What next for Snapchat? After a disastrous earnings call, the stock fell 25% and came within 25c of breaching its issue price of US$17. Those that didn’t take the opportunity, brief though it was, to sell at US$24 might be feeling nervous. It’s hovering around US$20, following the Trump slump.
For the record, and because it’s relevant to our process, we didn’t invest. But does a holding in Snapchat make sense?
The business is easy to like. With 170m monthly active users who on average spend around 30 minutes a day, the base is solid. The company is capitalised at US$23b – 40% more than Twitter, and 95% less than Facebook, with revenue of US$150m in the past quarter, up three-fold on the prior comparative but down 10% on the December quarter. So there is growth – but probably not enough for a company with this valuation. We are not fanatical about the fact that monetisation opportunities are not yet fully evident, but the lack of some additional clarity on what they might be is one of the reasons we didn’t invest.
Going into the float, Snapchat marketed itself not as Facebook (an advertising company) but as a “camera” company. This is very interesting – first because its revenue selling cameras is tiny (from Snapchat spectacles) and second because companies selling hardware tend to trade at very significant discounts to those selling software and systems. If Apple were to trade on a Facebook or even Google multiple, the stock price would more than double.
But Snapchat is getting advertising revenue – in the past few months, Spotify and Netflix have started advertising on it (That’s the Netflix ad above). Advertisers can also pay to use a photo filter, for example superimposing the account holder’s face onto a Batman picture, to promote the Batman movie. This appeals to young users, obviously.
But Snapchat has made some very significant mistakes in its journey. One of the reasons for the success of Apple is the speed at which developers populated the App store with apps – 350,000 in the three years after launch in 2008. This is correctly recorded as one of the major drivers of success for the phone. And it was also the reason that virtually all other non-Apple phone makers were forced to adopt Google’s Android operating system; they could never get the number or variety of applications from developers as stand-alone companies (The Samsung app store exists, but it’s really an Android app store. Microsoft Windows also has an App store, but its relative size is a significant impediment to phone purchasers). It was only recently that Android surpassed Apple as the number one app store (2.8m v 2.2m for Apple, though Apple does contest this). Of course, good app developers get paid for their efforts, either by users through subscription, or through advertising.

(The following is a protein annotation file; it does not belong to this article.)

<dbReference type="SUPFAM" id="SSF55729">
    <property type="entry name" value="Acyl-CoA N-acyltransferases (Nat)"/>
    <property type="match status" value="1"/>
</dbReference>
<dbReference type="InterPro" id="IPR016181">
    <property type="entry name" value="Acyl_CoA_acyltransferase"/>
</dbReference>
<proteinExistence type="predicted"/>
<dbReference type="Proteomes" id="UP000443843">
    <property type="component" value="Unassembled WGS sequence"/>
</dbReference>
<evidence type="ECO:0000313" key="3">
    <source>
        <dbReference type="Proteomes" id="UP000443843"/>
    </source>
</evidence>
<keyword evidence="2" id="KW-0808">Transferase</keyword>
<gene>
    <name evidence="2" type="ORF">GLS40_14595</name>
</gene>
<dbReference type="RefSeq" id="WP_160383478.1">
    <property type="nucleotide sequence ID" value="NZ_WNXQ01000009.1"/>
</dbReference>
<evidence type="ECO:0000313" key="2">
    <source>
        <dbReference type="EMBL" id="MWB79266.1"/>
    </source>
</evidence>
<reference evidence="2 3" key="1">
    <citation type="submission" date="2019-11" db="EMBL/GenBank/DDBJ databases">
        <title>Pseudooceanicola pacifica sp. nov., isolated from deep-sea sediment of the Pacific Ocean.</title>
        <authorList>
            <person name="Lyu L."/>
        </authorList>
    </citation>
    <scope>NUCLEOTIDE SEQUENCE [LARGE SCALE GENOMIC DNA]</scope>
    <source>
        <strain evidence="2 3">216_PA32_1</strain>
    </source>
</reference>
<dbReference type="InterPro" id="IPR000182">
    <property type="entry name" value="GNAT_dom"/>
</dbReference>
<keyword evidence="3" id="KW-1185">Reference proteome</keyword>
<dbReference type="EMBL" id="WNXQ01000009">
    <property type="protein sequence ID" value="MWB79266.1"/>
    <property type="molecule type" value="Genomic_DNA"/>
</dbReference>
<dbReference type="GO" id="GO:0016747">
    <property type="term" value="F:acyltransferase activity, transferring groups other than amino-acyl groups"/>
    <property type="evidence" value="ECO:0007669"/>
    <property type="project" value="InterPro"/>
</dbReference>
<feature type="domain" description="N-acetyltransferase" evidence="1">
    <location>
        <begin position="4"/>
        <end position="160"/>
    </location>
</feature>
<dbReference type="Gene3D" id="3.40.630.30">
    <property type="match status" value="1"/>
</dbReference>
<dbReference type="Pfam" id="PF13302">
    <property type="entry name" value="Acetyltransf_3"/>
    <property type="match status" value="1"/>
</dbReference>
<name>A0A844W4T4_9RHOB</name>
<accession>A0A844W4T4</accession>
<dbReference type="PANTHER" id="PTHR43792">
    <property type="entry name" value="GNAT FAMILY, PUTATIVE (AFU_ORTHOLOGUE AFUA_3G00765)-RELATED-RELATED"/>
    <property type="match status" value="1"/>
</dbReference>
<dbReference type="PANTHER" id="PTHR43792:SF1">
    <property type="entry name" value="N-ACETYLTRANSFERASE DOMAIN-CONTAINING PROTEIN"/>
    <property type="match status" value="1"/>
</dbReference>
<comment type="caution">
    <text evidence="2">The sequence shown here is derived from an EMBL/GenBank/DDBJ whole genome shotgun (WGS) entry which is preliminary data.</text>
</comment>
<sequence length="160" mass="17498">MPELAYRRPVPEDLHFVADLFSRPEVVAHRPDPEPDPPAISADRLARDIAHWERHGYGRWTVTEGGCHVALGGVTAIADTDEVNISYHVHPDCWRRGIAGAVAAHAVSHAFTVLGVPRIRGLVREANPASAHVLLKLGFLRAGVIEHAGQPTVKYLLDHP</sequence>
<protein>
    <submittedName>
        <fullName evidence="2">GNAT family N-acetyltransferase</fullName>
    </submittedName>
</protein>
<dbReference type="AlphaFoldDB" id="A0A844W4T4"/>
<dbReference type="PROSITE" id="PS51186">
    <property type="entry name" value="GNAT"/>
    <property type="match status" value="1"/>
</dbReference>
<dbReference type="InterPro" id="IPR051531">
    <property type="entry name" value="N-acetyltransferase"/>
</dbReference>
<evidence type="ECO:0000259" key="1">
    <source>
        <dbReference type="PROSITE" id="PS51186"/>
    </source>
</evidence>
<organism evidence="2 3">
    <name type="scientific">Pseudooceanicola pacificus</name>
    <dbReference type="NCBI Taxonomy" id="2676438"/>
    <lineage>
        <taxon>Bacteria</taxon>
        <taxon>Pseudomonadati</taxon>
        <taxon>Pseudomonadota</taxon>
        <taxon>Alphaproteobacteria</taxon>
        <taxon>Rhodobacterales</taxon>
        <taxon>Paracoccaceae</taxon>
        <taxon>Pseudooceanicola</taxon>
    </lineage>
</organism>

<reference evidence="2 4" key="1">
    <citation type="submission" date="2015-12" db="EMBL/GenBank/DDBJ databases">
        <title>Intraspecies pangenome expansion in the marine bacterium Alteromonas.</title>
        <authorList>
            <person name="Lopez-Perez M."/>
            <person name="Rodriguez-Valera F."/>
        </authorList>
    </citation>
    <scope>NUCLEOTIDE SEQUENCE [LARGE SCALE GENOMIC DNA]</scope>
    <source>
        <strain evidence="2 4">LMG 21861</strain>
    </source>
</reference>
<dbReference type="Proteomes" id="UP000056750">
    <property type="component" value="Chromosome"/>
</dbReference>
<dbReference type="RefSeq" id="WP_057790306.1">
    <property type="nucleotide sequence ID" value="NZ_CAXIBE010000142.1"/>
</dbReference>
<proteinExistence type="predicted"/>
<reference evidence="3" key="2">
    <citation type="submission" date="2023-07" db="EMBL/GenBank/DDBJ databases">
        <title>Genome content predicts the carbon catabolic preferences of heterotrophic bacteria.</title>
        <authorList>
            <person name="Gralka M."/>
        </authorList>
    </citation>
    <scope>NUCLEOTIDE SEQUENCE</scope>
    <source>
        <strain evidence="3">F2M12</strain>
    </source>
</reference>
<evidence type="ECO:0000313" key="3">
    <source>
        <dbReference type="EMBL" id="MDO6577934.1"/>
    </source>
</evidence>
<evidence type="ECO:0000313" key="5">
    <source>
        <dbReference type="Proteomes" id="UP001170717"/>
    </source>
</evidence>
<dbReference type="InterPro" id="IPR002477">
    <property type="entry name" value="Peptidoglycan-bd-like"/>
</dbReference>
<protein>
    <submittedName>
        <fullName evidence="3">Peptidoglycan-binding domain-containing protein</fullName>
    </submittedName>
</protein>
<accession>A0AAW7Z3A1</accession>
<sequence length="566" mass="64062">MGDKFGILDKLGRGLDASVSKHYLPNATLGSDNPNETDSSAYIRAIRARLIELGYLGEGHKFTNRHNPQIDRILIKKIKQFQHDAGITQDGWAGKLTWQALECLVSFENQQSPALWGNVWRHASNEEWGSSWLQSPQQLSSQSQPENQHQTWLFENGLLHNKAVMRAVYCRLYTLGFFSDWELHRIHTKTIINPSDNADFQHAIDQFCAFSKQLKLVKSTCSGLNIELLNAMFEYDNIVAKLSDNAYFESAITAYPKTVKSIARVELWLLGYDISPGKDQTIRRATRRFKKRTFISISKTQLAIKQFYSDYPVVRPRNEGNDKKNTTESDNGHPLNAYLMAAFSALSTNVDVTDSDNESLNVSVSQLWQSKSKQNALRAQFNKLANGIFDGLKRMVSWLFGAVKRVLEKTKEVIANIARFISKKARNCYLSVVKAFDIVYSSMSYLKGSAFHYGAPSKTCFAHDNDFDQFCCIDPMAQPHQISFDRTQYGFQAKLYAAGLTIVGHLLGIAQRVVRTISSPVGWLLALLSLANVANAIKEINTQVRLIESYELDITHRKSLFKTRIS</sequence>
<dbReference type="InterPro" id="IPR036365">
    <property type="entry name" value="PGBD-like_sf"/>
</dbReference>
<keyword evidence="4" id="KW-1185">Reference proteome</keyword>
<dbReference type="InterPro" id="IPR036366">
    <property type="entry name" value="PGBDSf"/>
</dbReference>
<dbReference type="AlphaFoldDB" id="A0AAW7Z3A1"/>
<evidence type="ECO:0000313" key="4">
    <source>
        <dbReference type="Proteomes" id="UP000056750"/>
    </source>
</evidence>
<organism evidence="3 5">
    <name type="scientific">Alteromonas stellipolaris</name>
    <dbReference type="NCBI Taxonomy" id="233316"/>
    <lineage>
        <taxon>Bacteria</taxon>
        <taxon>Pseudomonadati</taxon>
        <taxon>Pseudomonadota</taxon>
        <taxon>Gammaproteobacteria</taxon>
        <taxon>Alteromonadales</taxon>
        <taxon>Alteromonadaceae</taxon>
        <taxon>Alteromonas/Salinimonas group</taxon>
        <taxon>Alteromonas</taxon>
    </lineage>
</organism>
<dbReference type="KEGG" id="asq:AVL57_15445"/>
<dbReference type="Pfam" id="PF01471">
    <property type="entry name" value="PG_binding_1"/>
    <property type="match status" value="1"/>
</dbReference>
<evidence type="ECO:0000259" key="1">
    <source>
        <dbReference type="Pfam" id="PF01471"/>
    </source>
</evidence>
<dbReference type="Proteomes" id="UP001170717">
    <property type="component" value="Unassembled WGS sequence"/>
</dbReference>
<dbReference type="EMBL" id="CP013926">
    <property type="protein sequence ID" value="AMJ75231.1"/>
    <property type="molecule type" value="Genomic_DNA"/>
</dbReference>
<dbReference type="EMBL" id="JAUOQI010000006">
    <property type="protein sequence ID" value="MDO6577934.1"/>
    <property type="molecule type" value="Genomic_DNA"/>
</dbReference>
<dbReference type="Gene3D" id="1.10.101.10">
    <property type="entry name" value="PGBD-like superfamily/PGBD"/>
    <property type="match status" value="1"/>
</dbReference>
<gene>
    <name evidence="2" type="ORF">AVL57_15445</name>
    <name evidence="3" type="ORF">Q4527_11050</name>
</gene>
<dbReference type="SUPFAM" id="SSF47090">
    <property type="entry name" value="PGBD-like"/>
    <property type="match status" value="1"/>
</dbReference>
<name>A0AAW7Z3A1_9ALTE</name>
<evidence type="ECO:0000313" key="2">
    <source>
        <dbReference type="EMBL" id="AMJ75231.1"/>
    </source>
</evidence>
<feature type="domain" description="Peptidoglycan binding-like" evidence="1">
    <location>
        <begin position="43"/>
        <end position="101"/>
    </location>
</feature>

And then there is Facebook. With ten times the number of users across three core products (Facebook, Instagram and Whatsapp) the company has a ‘take no prisoners’ approach to Snapchat, shamelessly copying features at will: Snapchat has Stories, Instagram launched stories. Snapchat has facial filters, Instagram followed. And so on.
On the conference call, Snapchat founder Evan Spiegel somewhat capriciously observed “just because Yahoo has a search box doesn’t mean they’re Google.” It didn’t go down well and was frankly an inappropriate comparison – Yahoo has executed very poorly against Google across a series of categories, including search, and that cannot be said about Facebook, which has delivered in spades in its own right and as a Snapchat competitor.
Fans of Snapchat believe think Spiegel is right on the Yahoo/Google thing, claiming that Snapchat is much more personal and intimate, and is often the medium of choice when truth is to be told. Maybe, but it may not be enough.
What has also not escaped the attention of investors is the critical role which Google is playing in the development of Snapchat. As noted in last week’s column on networks, in Snapchat’s IPO filing the company noted that its single largest cost was Google. It has committed to spend over US2b in the coming five years on that company’s services “some of which do not have an alternative in the market.”
Is that the sound of a big company exercising its power to extract a gatekeeper’s toll on a wannabe? Maybe. What is certain is Google and Facebook harvested two different but ultimately incredibly valuable datasets – the users interests (Google) and the social networks (Facebook) for free. It is unclear whether that could be done today from scratch. In China, the government virtually legislated out Google and Facebook, in favour of its homegrown versions Alibaba, Tencent and Baidu.
As a disruptor, Snapchat certainly makes the grade, monetising a demographic through a medium which upends many more traditional formats. It just isn’t the first to do so, and may therefore be in a weaker position. But it is the kind of stock we would review constantly, with a view to finding the right price.
Alex Pollak is chief investment officer of Loftus Peak, a global fund manager which creates access for Australians to invest in listed disruptive businesses like Google and Apple.
Photo credit AdamPrzezdziek under Creative Commons license.